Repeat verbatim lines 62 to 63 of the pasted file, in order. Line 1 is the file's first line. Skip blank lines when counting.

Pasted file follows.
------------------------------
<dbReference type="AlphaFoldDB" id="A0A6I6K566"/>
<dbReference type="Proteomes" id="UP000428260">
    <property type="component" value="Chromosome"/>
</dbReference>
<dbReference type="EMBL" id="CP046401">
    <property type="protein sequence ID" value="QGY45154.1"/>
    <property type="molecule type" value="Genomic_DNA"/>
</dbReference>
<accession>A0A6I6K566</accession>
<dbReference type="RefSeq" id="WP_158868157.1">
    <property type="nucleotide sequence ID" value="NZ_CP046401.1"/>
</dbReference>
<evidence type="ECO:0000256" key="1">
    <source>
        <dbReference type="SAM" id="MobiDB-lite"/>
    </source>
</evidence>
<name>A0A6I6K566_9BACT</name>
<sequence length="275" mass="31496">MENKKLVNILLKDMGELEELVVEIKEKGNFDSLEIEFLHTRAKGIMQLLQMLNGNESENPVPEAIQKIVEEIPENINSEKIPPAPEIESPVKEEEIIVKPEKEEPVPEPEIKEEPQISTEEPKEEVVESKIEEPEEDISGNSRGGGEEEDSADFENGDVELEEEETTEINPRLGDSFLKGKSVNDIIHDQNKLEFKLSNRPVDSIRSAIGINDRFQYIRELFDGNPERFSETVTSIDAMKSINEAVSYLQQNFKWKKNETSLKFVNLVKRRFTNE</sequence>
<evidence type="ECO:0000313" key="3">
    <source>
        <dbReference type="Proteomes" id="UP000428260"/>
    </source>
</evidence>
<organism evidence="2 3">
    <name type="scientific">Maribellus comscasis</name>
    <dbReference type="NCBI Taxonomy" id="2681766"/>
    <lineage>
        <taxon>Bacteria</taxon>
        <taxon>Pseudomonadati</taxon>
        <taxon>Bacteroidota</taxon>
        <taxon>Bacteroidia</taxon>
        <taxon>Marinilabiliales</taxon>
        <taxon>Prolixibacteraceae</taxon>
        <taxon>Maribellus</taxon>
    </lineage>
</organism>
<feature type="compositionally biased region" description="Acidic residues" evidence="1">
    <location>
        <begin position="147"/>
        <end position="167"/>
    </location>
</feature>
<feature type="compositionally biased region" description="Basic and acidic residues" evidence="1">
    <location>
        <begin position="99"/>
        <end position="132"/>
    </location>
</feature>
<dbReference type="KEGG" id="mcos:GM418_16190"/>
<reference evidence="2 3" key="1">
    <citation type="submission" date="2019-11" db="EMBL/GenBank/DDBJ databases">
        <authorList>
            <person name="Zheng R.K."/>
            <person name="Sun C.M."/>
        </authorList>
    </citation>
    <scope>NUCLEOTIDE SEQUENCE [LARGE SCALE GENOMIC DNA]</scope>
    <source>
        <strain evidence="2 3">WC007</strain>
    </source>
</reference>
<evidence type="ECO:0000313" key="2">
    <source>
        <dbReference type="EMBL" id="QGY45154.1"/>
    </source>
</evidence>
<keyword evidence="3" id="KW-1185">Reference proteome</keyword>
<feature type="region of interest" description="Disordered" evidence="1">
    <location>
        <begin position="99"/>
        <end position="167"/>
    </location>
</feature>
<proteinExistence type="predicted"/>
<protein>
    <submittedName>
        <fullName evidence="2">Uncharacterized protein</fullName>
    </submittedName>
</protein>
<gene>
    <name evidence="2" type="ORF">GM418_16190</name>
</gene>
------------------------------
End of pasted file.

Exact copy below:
</reference>
<evidence type="ECO:0000313" key="2">